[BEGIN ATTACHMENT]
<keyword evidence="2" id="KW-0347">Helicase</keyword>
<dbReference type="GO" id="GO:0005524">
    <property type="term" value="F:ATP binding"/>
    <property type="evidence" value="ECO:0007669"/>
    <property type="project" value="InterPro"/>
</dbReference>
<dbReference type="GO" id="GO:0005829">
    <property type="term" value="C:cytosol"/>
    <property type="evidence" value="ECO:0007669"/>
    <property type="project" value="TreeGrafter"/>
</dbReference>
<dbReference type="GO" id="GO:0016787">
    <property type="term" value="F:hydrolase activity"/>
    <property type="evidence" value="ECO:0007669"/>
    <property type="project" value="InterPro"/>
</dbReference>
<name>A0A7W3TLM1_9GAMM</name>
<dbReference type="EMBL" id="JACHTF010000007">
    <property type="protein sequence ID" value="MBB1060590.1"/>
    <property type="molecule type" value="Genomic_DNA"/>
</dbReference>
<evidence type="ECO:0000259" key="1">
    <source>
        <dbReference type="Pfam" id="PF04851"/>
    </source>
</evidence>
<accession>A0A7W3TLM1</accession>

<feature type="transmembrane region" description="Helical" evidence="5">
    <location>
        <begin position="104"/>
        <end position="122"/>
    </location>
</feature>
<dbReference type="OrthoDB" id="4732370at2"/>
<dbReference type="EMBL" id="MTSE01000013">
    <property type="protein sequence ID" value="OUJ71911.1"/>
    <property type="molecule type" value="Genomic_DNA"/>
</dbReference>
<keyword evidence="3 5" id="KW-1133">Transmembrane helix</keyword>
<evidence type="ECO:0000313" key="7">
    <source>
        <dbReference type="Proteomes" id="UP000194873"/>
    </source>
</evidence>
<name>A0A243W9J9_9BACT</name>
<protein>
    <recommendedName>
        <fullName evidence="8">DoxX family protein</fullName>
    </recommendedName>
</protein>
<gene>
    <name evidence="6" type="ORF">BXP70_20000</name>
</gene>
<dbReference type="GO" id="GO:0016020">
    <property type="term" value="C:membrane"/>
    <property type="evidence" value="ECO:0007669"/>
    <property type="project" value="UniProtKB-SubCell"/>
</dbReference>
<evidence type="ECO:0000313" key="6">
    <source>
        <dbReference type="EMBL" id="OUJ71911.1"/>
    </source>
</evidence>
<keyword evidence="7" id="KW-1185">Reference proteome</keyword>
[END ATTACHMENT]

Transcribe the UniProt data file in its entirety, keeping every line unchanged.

<keyword evidence="2" id="KW-0347">Helicase</keyword>
<dbReference type="GO" id="GO:0005524">
    <property type="term" value="F:ATP binding"/>
    <property type="evidence" value="ECO:0007669"/>
    <property type="project" value="InterPro"/>
</dbReference>
<dbReference type="GO" id="GO:0005829">
    <property type="term" value="C:cytosol"/>
    <property type="evidence" value="ECO:0007669"/>
    <property type="project" value="TreeGrafter"/>
</dbReference>
<dbReference type="GO" id="GO:0016787">
    <property type="term" value="F:hydrolase activity"/>
    <property type="evidence" value="ECO:0007669"/>
    <property type="project" value="InterPro"/>
</dbReference>
<name>A0A7W3TLM1_9GAMM</name>
<dbReference type="EMBL" id="JACHTF010000007">
    <property type="protein sequence ID" value="MBB1060590.1"/>
    <property type="molecule type" value="Genomic_DNA"/>
</dbReference>
<evidence type="ECO:0000259" key="1">
    <source>
        <dbReference type="Pfam" id="PF04851"/>
    </source>
</evidence>
<accession>A0A7W3TLM1</accession>

<feature type="transmembrane region" description="Helical" evidence="5">
    <location>
        <begin position="104"/>
        <end position="122"/>
    </location>
</feature>
<dbReference type="OrthoDB" id="4732370at2"/>
<dbReference type="EMBL" id="MTSE01000013">
    <property type="protein sequence ID" value="OUJ71911.1"/>
    <property type="molecule type" value="Genomic_DNA"/>
</dbReference>
<keyword evidence="3 5" id="KW-1133">Transmembrane helix</keyword>
<evidence type="ECO:0000313" key="7">
    <source>
        <dbReference type="Proteomes" id="UP000194873"/>
    </source>
</evidence>
<name>A0A243W9J9_9BACT</name>
<protein>
    <recommendedName>
        <fullName evidence="8">DoxX family protein</fullName>
    </recommendedName>
</protein>
<gene>
    <name evidence="6" type="ORF">BXP70_20000</name>
</gene>
<dbReference type="GO" id="GO:0016020">
    <property type="term" value="C:membrane"/>
    <property type="evidence" value="ECO:0007669"/>
    <property type="project" value="UniProtKB-SubCell"/>
</dbReference>
<evidence type="ECO:0000313" key="6">
    <source>
        <dbReference type="EMBL" id="OUJ71911.1"/>
    </source>
</evidence>
<keyword evidence="7" id="KW-1185">Reference proteome</keyword>